"We are dealing with a power that has no limit in its dealing with foreign issues," said Mohammed Shaker, head of the Egyptian Council on Foreign Relations, whose wariness of a Bush administration unrestrained by any other branch of government was widely shared beyond U.S. shores.
Diplomats in Washington Wednesday, while noting that the executive branch was always in charge of foreign policy, suggested that the Republican majorities in Congress would give the Bush administration even more self-assurance in foreign policy, and adding weight to its more hawkish voices and weakening the doves.
"My guess is that one of the losers of this election campaign might be (Secretary of State) Colin Powell, who has been seen by most foreign governments as a voice of caution and of wisdom in an administration that otherwise seems largely filled with hawks," commented one senior NATO diplomat based in Washington.
"When Powell and other administration officials go up to Capitol Hill to explain their policies, he will no longer be facing that internationalist Democrat, Sen. Joe Biden. The new chairman of the Senate Foreign Relations Committee could be a very different type of interlocutor. And certainly the majority on that committee, and the chairmen of the important sub-committees, will be very different," the NATO diplomat added.
Other diplomats suggested the United States would become tougher to deal with on international issues and was likely to be more dismissive of the United Nations and cooler to traditional allies like Germany and France that are now perceived as critics of the Bush administration's policy on Iraq.
"If there were much hope for any American compromises on international issues like the Kyoto Protocol (on global warming) and the International Criminal Court, this election result probably knocks all that on the head," commented one European ambassador. "This might not be an easy administration to work with in the sense of finding agreed solutions. I suspect we might hear rather more 'take it or leave it.'"
On the whole, diplomats seem to expect a change in tone coming from Washington rather than any dramatic new shifts in policy. The executive branch always runs foreign policy, aside from big issues like war or peace or the ratification of treaties. And on the main issues, like threatening war on Iraq or the new national security doctrine that authorizes pre-emptive strikes, have already been decided.
In Asia, officials were trying to assess what the elections could mean for their region. Taku Yamasaki, secretary-general of Japan's ruling Liberal Democratic Party, concluded that America's War on terrorism would continue even more forcefully, since the Republican victory "confirms that public opinion remained united behind the Bush administration's policy."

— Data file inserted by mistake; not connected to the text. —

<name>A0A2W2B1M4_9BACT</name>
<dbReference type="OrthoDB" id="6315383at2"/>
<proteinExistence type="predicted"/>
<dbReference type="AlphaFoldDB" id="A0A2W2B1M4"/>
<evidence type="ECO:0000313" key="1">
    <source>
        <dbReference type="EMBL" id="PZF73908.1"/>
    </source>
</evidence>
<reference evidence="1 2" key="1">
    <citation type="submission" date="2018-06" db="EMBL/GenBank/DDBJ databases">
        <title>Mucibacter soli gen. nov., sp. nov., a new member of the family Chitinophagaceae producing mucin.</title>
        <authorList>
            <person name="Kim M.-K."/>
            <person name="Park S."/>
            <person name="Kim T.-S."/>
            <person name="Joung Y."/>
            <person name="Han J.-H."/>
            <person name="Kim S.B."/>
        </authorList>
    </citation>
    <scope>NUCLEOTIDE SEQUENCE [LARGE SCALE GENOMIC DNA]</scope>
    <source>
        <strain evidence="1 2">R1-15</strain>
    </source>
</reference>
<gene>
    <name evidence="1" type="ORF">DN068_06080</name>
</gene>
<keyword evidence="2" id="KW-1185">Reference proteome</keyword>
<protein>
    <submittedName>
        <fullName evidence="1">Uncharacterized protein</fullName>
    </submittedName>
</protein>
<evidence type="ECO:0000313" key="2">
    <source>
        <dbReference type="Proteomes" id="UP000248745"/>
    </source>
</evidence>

"In terms of foreign policy, Mr. Bush would gain much more leeway in dealing with the war on terrorism and the Iraq threat," said Singapore's Straits Times.
In South Korea, some commentators saw the election result strengthening Bush's hands if he decided to get tough with North Korea over its admission that it was enriching uranium with a view to developing nuclear weapons. But they also feared the Korean issues might be on the back burner, after Powell called Foreign Minister Choi Sung-hong on Wednesday and said he had to cancel a planned visit to South Korea next week because of "unavoidable circumstances" related to the U.N. Security Council resolution on Iraq.
In Europe and the Middle East, media comment seemed to expect a tougher line coming from Washington over Iraq, with an agreed resolution in the U.N. Security Council said to be very close.
"The prospect of waging war on Iraq looks to be increased," Qatar-based Al Jazeera TV said Wednesday.
"Not quite elected in 2000, Monsieur Bush sees his political base reinforced by a remarkable electoral success that offers him an even greater freedom of maneuver in his strategy towards Iraq," commented France's leading daily, Le Monde.
"The big loser of these elections, apart from the democrats, is none other than Saddam Hussein," commented the left-wing French daily Liberation. "An election setback for Bush would have been inevitably interpreted as a rejection by the American people of his threatening rhetoric against 'the axis of evil' whose pivot lies in Baghdad. Bush can thus henceforth claim a strong mandate of popular support for his politics of enforced disarmament of Iraq, and also in his dealing with the U.N."
"The results staggered many pundits who saw Bush as a dimwit who had become president through good fortune and a court-managed technicality," said The Times of India Wednesday. "The president appeared to have erased that stigma. Pundits and pollsters saw the results as an affirmation of the American people's faith in George Bush in the face of the challenges he is facing. They also surmised that the events of 9/11 had a profound effect on America despite previews suggesting the elections would be based on local issues."
Only in Israel did there seem to be little new deference to the Bush administration and its striking new mandate. Israel's new Foreign Minister Benjamin Netanyahu marked his own return to government by asserting the Bush administration's latest "roadmap for peace" was "not on the agenda." Netanyahu also told Israeli TV Wednesday he thought the attack on Saddam would be a good time to expel Palestinian leader Yasser Arafat, despite earlier promises from Israeli premier Ariel Sharon to President Bush that Arafat "would not be harmed."
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